Speakeasy

Radical Transparency: Where Does It Belong Today?

Transparency in Public Relations

I believe unconditionally that the success of any company in the early stages of growth depend heavily on its ability to create a culture and a work ethic that’s harmonious.  That’s easier said than done when Men Are From Mars and Women Are From Venus. Layer in generational shifts like Boomers and Millennials working side by side with Xers, most often with different “pressure points” which is a context I recently learned from a Sherlock Holmes episode.  Of course, you could opt for the homogenous staff, but ultimately they’ll lack creativity, become bored with one another and bail faster than the dysfunctional, but entertaining, closed environment.

Radical transparency, the approach to open up the coffers to anyone and everyone, internally and externally, seems to have worked for companies like Redfin, Zappos and a slew of startups.  In terms of our own firm, Trevelino/Keller, we value greatly the importance of transparency in our strategy, direction and performance.  We listen and react to employee input and concerns with thoughtful shifts in programming.  We are what I would call … “A Transparent Agency.”  Is that enough?  Or should all companies practice radical transparency … staff meetings open to the public via video conferencing, bonus checks released on Facebook, access to our new X-Plor the World program sent over the newswire (hey, we should do that).  I don’t know if Radical Transparency should have a place in Corporate or Small Biz America today.  However, I like the sound of it in terms of industry.  Our client Carvana, A Forbes #5 Ranked Most Promising Company, is showing us the importance of transparency in the automotive sales market.  Come to think of it, I wouldn’t mind knowing why my cable provider is charging me so much or what the state is doing with the tax money I pay on every retail item that charged me X, but then told me it was Y after taxes, service fees, etc.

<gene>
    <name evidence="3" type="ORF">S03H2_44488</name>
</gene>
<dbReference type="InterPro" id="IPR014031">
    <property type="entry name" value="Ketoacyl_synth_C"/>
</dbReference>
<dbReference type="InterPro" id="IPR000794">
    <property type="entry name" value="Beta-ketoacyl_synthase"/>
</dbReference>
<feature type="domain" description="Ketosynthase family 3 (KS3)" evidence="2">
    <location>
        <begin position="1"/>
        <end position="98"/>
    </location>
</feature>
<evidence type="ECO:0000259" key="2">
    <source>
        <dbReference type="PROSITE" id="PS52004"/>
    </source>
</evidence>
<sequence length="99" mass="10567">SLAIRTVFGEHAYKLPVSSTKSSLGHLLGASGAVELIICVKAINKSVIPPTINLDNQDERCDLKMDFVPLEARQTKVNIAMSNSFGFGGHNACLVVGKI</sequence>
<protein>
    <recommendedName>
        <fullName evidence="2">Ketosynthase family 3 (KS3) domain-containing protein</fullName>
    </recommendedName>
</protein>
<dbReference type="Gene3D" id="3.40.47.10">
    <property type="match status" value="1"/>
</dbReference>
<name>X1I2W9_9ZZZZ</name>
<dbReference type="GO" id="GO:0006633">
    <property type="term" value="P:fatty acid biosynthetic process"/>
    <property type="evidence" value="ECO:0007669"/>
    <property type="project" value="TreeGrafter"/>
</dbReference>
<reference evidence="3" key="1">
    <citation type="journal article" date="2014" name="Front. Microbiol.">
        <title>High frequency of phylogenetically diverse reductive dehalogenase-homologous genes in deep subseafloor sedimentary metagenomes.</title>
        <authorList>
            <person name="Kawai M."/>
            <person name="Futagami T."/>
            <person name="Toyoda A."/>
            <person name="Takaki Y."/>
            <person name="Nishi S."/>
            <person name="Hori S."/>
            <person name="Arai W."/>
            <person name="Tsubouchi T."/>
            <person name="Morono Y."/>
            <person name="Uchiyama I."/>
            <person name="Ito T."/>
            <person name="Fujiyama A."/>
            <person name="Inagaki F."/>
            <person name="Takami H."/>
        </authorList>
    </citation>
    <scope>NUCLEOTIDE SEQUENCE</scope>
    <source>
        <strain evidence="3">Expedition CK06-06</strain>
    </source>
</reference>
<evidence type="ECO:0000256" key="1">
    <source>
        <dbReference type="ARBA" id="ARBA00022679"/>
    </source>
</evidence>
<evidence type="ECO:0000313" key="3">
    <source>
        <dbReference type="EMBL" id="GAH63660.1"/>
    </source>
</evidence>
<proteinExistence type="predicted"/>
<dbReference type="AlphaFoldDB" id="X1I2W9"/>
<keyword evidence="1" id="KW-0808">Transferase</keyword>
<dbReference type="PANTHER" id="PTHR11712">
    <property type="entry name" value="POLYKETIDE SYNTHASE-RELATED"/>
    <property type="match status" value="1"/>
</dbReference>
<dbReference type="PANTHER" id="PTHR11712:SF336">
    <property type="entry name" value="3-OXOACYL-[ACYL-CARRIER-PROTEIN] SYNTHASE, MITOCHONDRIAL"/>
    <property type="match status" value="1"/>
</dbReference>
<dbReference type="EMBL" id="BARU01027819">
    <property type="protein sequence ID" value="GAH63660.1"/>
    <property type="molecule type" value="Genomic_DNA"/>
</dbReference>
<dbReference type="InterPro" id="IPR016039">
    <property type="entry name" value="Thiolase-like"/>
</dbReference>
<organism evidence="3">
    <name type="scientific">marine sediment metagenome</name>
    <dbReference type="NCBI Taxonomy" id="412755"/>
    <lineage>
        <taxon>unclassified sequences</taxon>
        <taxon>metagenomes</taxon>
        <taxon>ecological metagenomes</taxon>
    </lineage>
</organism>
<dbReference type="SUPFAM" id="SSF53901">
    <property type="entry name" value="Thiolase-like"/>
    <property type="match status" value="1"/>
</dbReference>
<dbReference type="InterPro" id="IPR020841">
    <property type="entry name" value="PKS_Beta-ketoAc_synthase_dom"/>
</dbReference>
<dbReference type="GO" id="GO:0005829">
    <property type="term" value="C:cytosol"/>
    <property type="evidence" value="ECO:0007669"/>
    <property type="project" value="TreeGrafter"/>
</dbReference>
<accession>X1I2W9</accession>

Hmmm, maybe I need to create a Transparency App that reads people’s transparency levels.  It could measure a company's transparency score. It would let spouses monitor …  transparency.  Some will call it the “intrusive transparency app,” but it will sell. Although, it may be better if I give it away so I don’t have to be transparent about my profits.

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